|Abstract:||The end of Dennard scaling and Moore's law has motivated a rise in the use of parallelism and hardware specialization in computer system design. Across all compute domains, applications have increasingly relied on specialized devices such as GPUs, DSPs, FPGAs, etc., to execute tasks faster and more efficiently, but interfacing these diverse devices within a heterogeneous system remains an important challenge. Early heterogeneous systems were loosely coupled and lacked a shared coherent memory interface, so specialization was reserved for highly regular code patterns with coarse-grained synchronization requirements. More recently, the need to accelerate applications with more irregular and fine-grained sharing patterns has led to significant research into closer integration of specialized devices.
A single global address space enables improved programmability, communication efficiency, data reuse, and load balancing for emerging heterogeneous applications. Consequently, there have been many attempts to integrate specialized devices and their caches into a single coherent memory hierarchy to improve performance in future systems-on-chip (SoCs). However, coherence is particularly difficult to implement in heterogeneous systems. Differences in parallelism, locality, and synchronization in high-throughput accelerators such as GPUs means that coherence and consistency strategies designed for CPUs are ineffective, and evaluating the performance of alternative strategies is difficult. Recent efforts to implement coherence for such devices involve a simple software-driven coherence strategy combined with complex extensions to a conventional memory consistency model, which guarantees sequential consistency (SC) for programs that are data race-free (DRF). The first extension, scoped synchronization, avoids coherence costs when synchronization is guaranteed to be local, but it requires the use of the heterogeneous race-free (HRF) consistency model, which limits sharing patterns and increases the burden on the programmer. The second extension, relaxed atomics, allows the programmer to avoid costly ordering constraints when they are unnecessary for functionality, but existing consistency models offer complex and often poorly specified semantics when relaxed atomics are used. Once an appropriate coherence and consistency strategy is determined for a device, interfacing it with devices using different strategies poses another critical challenge. Existing integration strategies are incremental, either sacrificing system flexibility or incurring significant added complexity to achieve this goal. A rethinking of heterogeneous coherence and protocol integration from the ground up is needed.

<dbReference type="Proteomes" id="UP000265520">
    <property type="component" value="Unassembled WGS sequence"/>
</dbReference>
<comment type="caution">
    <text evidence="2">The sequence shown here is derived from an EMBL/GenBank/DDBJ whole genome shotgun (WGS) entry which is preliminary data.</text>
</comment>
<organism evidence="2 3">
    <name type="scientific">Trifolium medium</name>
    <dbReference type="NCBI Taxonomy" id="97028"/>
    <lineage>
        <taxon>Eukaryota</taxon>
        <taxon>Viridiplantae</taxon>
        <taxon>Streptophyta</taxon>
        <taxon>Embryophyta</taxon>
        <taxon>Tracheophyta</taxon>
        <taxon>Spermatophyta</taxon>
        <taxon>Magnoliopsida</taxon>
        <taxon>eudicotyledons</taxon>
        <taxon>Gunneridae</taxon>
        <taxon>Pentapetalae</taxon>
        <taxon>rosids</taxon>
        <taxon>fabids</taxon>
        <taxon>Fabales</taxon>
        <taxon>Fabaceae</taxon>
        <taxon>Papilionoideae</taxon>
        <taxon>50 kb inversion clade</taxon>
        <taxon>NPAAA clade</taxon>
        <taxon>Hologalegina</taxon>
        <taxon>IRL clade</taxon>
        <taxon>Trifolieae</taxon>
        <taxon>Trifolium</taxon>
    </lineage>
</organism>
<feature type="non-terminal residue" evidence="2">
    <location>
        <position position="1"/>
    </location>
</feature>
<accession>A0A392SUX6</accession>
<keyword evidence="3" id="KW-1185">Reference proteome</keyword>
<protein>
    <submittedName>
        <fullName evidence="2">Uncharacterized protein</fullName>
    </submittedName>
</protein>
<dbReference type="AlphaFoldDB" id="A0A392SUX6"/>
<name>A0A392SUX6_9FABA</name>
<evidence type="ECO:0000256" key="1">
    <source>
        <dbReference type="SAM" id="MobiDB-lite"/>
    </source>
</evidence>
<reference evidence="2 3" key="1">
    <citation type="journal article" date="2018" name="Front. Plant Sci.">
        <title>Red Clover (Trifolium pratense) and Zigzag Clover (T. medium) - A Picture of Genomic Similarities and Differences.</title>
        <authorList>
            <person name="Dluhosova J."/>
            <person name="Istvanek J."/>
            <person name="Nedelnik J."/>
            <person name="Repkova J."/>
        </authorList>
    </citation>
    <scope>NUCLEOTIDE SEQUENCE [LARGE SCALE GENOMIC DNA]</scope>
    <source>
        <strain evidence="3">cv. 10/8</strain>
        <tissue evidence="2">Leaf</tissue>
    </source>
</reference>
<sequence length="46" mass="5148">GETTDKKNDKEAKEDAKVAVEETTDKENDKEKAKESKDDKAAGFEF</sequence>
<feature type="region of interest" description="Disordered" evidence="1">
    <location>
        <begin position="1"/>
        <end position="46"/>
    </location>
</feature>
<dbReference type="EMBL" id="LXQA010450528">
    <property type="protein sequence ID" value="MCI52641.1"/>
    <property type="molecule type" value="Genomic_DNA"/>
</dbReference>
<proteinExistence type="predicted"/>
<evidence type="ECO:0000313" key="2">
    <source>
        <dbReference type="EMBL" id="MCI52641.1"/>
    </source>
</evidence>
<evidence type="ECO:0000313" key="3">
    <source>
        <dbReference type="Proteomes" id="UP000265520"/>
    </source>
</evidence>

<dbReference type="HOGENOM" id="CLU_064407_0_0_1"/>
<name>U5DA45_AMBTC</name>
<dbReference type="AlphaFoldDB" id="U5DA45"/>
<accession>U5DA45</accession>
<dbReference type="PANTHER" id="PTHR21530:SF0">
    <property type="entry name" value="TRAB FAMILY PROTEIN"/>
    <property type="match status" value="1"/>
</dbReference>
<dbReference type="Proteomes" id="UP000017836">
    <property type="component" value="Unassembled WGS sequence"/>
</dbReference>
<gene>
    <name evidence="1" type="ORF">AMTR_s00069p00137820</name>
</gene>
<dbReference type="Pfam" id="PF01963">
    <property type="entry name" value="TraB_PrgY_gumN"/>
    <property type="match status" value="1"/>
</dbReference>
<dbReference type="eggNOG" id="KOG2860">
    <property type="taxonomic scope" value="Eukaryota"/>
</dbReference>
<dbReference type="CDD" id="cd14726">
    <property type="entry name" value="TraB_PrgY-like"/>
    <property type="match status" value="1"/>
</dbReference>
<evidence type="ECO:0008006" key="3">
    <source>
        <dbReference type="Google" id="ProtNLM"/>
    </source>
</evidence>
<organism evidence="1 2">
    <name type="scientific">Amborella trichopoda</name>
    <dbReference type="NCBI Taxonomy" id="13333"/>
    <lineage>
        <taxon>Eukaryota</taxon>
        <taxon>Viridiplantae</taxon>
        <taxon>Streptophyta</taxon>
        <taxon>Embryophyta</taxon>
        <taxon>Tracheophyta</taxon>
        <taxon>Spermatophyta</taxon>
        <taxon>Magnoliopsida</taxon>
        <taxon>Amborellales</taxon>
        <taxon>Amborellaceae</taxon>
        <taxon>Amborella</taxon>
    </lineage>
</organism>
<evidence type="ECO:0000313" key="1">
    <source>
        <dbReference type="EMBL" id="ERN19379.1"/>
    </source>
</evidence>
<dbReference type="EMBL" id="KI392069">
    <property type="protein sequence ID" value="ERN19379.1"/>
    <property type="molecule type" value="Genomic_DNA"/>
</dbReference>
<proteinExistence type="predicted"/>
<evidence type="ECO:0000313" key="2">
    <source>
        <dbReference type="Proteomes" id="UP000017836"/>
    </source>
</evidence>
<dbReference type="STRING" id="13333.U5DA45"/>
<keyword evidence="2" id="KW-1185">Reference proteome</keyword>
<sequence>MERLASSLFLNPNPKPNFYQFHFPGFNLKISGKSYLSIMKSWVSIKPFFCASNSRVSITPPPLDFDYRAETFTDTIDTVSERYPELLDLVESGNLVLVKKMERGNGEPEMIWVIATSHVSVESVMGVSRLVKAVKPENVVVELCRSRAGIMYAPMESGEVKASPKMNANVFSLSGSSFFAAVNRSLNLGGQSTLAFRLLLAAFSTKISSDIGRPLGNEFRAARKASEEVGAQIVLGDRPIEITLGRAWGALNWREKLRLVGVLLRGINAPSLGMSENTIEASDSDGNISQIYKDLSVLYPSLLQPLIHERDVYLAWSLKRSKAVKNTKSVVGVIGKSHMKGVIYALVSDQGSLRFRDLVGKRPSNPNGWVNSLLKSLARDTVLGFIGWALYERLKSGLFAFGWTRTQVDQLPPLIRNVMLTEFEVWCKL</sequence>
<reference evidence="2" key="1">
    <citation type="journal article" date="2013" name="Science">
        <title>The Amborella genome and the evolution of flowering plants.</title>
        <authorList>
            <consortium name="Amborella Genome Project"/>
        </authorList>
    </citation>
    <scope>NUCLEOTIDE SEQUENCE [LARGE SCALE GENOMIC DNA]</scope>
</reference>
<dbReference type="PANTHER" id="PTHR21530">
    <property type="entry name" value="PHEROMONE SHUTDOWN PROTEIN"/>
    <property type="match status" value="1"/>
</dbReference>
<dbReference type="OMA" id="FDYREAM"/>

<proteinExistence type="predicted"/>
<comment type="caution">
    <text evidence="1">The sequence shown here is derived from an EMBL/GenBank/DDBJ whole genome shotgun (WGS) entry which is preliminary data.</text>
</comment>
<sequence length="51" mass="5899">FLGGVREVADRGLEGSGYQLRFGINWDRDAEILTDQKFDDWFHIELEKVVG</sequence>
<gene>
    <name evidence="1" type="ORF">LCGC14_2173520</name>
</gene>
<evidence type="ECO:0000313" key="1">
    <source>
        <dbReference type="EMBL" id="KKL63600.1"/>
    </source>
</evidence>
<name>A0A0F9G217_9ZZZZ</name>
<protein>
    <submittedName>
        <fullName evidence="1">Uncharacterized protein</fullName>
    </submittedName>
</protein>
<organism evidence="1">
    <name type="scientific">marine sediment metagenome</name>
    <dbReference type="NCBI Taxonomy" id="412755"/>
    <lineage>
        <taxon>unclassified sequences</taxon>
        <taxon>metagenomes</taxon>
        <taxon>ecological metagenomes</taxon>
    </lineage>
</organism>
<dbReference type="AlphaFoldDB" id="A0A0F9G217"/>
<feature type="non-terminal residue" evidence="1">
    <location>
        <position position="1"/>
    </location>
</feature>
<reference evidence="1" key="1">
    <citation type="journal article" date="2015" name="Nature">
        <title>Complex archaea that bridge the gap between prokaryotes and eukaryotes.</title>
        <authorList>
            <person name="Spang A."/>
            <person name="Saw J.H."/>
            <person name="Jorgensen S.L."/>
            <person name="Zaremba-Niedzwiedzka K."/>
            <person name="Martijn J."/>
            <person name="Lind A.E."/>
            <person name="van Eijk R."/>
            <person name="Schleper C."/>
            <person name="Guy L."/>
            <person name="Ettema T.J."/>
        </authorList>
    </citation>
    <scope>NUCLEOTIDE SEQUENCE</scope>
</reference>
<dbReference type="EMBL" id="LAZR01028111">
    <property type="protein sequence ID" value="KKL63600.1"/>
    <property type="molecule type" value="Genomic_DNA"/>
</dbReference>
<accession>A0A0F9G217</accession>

This work lays out a path to implementing flexible and efficient heterogeneous coherence without adding complexity to the consistency model or the system design. To help understand the memory demands of emerging specialized hardware, we first describe a performance analysis tool we developed for highly parallel workloads. Insights from this tool helped guide the development of a collection of coherence and consistency innovations for high-throughput accelerators. On the coherence side, we describe two innovations, DeNovo for GPUs and heterogeneous lazy release consistency (hLRC), which demonstrate that scoped synchronization is not necessary for cache efficiency in high-throughput devices. On the consistency side, this work describes the DRFrlx consistency model, which formalizes safe use cases of atomic relaxation. Again, we offer these benefits while retaining a simple SC-centric DRF consistency model. Finally, to address the challenge of integrating diverse coherence strategies, we present the Spandex coherence interface. Spandex can flexibly and simply integrate devices with a broad range of memory demands in an SoC, and we show how this flexibility enables new performance optimizations that can take advantage of hints about the expected memory demands of an application. Together, these innovations establish a framework for integrating future SoCs that can dynamically adapt to serve the diverse memory demands of future accelerators without incurring complexity for hardware or software designers.